HOLLISTIC APPROACHES TO DESIGN HIGH SPEED ELECTRONIC CIRCUITS
The most valuable asset we are given is time. This is perhaps the main motivation behind the desire of human being to minimize the time that it takes for a certain task to be completed. Starting from the middle of 20th century, electronic components brought the hope to perform certain tasks faster than human brain or other existing techniques. Today, we live in an era that billions of computations are performed in less than a second and enormous amount of data can be transmitted between people, thanks to the electronic circuits. Operation frequency and computation time are the measures of speed in modern electronics. Therefore, we like to find new approaches to push the limits of operation with respect to these metrics. In this thesis, we introduce new design approaches of high speed electronic circuits. The systematic design theory in each chapter is verified by measurement results and compared with simulations. Chapter 1 overviews the advances in each domain and highlights the design challenges ahead of speed enhancement. In chapters 2 and 3, a new harmonic power maximization theory is proposed which leads to the design of high power active frequency multipliers with record performance. It is shown that by characterizing the nonlinear behavior of a transistor or any nonlinear element, circuit embedding can be selected to maximize the power at any desired harmonic. By exploiting this nonlinear model, the design of millimeter wave and sub-millimeter wave circuits becomes more power efficient and higher operation frequencies can be reached compared to linear design approaches. In Chapter 4, it is shown how emerging technologies such as spin-based devices can outperform the existing technologies in terms of computation time. Essentially, a systematic design of pattern recognition circuits using spin-based devices is provided which is scalable and area efficient. It is shown that by combining circuit design techniques with applied physics principles, these emerging devices improve the existing technology in terms of operation speed, area, and computation burden. Chapter 5 and 6 highlight two collaboration projects of the author which demonstrate the first terahertz phase-locked transmitter and the first integrated negative inductance circuits. The implementation of these systems bridge the gap between other research areas such as optics and the integrated circuit technology. The findings of the thesis are concluded in Chapter 7.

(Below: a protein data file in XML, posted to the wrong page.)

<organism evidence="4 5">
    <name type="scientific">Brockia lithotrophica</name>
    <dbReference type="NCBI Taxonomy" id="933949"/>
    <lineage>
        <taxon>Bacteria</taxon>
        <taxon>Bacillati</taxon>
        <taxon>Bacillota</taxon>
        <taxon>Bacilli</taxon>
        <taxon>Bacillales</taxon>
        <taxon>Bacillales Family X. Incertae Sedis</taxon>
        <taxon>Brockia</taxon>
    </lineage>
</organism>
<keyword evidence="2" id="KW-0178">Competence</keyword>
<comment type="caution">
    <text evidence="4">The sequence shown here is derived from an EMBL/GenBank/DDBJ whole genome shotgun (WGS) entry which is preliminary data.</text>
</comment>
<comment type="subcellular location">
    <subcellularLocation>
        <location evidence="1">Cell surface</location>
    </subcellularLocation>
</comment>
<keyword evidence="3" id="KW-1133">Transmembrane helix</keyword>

Electrical engineering; Spintronics; BiCMOS Integrated Circuits; CMOS Integrated Circuits; mm-wave; RF; Terahertz; Electromagnetics
Apsel, Alyssa; Tang, Kevin
Electrical and Computer Engineering
Ph. D., Electrical and Computer Engineering
Doctor of Philosophy
dissertation or thesis